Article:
The results of this have been fairly clear. Government employee unions in particular are one of the most stubborn obstacles we face to enacting rational policies such as privatization, educational choice and balancing government budgets with spending reductions rather than tax increases that choke off economic growth. We estimate that in Michigan alone government employee unions receive more than $150 million annually from state and local governments in the form of union dues. Court cases on the use of union dues have found that little of this money, perhaps as little as 10 percent, is used for workplace representation. The work rules and job guarantees found in collective bargaining agreements can hamper a wide range of reforms or innovations that might otherwise make government less expensive and more effective.
With millions of dollars in mandatory membership dues and the authority to negotiate collective bargaining agreements on behalf of workers with little regard to those workers’ individual preferences, government employee union officials have tremendous power — far more power than they would likely have if membership dues and representation authority were limited to those workers who joined voluntarily.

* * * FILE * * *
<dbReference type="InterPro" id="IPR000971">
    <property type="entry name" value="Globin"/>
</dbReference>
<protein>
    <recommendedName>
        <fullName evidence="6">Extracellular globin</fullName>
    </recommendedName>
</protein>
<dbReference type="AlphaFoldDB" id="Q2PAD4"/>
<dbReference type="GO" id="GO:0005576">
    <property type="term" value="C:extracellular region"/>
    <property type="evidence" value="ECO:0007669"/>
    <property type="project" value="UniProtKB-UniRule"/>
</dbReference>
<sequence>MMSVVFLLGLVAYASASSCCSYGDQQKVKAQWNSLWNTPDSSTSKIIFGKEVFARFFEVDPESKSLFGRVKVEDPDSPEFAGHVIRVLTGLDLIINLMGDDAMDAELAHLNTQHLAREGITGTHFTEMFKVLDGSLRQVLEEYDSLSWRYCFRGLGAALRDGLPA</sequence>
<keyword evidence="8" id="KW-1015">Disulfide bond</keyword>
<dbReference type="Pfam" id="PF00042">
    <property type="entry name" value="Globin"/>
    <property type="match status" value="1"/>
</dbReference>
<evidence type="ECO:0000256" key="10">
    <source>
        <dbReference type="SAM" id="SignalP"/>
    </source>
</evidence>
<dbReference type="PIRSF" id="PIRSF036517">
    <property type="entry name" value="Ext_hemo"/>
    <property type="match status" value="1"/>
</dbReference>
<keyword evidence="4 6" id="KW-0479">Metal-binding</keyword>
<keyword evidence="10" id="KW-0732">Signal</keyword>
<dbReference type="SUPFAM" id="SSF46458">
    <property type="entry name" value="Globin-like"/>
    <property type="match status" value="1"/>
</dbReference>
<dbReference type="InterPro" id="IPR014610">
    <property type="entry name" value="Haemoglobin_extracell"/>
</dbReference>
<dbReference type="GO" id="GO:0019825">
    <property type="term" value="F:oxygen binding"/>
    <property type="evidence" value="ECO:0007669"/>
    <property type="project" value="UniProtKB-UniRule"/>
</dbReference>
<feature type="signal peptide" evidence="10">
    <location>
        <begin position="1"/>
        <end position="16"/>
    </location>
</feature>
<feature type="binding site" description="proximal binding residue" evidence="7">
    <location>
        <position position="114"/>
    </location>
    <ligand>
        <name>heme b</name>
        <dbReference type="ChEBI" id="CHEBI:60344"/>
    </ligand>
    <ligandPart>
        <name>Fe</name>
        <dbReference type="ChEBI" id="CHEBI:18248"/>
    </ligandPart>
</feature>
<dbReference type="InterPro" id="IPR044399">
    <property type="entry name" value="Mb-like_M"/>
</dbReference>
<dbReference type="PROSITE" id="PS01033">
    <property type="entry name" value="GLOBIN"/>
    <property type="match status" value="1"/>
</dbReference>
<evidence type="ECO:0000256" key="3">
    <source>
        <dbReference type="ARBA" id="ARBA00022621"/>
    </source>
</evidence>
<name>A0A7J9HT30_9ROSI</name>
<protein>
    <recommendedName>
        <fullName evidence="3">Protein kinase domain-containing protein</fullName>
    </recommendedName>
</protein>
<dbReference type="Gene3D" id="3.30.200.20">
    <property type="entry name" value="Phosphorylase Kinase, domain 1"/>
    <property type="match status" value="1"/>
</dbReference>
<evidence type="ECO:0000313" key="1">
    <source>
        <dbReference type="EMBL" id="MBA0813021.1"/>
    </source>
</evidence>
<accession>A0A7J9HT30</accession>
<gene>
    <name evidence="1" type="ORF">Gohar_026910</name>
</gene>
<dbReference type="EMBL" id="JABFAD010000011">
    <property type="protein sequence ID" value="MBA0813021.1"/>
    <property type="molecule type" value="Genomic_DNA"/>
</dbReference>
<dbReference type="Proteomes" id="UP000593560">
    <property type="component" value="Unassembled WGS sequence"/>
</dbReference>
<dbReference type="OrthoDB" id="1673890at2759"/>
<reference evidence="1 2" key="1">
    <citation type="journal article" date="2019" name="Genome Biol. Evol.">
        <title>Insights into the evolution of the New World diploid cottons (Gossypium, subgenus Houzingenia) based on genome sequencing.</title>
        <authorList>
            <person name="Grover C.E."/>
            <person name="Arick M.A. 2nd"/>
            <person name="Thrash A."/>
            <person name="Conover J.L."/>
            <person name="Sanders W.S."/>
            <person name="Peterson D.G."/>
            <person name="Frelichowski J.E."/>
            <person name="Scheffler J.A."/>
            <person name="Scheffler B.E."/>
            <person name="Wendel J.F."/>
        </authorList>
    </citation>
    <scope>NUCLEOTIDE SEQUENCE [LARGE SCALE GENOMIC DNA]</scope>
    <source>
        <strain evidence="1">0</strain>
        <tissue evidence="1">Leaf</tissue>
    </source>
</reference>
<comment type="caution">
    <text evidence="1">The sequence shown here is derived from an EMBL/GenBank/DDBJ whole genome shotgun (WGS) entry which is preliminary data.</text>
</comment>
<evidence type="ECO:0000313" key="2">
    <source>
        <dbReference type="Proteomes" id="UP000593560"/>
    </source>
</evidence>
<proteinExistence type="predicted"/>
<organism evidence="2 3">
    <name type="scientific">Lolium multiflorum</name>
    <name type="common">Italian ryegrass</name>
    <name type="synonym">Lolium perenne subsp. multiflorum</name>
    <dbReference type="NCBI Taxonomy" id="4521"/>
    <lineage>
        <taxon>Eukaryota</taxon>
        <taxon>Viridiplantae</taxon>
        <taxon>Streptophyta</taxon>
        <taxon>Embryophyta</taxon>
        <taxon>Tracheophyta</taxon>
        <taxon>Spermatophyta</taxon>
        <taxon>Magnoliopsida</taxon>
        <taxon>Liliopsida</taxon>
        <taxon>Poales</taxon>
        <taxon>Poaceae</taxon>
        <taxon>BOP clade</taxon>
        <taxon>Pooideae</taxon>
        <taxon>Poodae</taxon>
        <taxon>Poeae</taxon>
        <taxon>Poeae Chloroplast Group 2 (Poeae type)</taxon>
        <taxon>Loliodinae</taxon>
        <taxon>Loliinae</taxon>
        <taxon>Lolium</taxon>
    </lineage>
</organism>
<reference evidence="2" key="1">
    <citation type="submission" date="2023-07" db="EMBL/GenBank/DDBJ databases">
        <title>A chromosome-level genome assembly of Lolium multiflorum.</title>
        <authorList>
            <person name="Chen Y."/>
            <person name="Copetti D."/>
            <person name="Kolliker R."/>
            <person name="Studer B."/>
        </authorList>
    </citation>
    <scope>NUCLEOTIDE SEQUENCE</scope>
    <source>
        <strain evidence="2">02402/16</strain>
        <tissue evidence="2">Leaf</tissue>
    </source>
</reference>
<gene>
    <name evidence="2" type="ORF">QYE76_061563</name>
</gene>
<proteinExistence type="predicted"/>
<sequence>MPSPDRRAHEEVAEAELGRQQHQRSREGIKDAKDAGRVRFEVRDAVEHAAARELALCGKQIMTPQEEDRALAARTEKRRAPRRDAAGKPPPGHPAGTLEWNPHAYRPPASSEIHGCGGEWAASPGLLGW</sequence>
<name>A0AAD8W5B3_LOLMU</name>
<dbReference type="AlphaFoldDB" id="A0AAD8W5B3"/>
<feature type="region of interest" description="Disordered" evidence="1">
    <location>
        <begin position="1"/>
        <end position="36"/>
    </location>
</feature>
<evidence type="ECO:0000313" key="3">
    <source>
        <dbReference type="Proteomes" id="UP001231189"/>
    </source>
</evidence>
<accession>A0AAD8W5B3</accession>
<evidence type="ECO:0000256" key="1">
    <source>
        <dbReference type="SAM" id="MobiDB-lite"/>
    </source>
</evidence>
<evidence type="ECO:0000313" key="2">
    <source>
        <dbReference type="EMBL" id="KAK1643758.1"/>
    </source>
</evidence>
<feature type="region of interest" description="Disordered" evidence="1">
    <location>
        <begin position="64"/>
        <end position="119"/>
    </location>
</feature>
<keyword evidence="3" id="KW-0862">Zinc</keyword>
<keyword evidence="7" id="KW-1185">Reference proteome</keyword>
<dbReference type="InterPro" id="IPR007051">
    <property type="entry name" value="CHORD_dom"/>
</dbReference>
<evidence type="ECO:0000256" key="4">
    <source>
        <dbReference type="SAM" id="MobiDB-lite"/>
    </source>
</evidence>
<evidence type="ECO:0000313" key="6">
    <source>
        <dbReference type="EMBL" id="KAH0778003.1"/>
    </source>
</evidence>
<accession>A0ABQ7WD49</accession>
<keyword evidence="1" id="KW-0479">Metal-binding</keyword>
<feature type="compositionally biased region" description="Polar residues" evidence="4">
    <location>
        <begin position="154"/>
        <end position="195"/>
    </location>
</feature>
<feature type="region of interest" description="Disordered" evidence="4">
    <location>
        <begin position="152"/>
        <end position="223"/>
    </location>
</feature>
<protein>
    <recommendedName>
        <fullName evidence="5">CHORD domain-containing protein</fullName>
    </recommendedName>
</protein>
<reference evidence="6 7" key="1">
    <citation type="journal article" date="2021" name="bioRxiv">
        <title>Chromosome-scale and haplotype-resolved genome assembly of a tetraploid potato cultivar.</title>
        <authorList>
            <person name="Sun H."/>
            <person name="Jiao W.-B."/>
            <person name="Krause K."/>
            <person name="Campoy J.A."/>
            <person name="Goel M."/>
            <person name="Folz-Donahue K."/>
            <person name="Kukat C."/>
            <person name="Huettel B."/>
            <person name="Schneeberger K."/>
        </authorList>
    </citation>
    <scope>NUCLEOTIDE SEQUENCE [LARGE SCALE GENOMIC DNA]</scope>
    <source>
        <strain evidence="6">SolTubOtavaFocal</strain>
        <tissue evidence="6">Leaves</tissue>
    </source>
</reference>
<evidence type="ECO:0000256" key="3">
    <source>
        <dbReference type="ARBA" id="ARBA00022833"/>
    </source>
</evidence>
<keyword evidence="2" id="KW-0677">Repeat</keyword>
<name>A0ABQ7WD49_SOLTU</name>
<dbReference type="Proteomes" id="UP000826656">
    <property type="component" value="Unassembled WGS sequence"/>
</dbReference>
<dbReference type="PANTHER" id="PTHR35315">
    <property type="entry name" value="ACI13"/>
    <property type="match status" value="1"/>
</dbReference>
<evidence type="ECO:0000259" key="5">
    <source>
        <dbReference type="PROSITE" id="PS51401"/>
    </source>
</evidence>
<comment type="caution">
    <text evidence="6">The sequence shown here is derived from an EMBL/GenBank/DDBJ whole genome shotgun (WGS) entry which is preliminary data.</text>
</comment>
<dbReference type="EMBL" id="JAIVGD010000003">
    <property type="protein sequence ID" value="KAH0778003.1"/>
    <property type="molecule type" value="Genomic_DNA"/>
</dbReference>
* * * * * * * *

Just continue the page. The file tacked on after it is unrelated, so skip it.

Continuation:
Again, recent drama from Michigan illustrates the problem. Last September the Legislature, confronted with an overspending crisis of nearly $2 billion dollars, faced a possible government shutdown because of its inability to pass a budget. (In fact the government was shut down for about four hours early in the morning of Oct. 1.) One would think that a state with a stalled economy — real GDP had actually declined from 2002 to 2006 and the state has lost both jobs and taxpayers at an alarming rate — might want to hold the line on taxes as much as possible and give employers a chance to recover. But a governor who had been elected with heavy support from government employee unions, especially the powerful Michigan Education Association, insisted that the gap be made up almost entirely with tax increases. In the end she got her way. Instead of controlling expenses, Michigan increased taxes by $1.5 billion.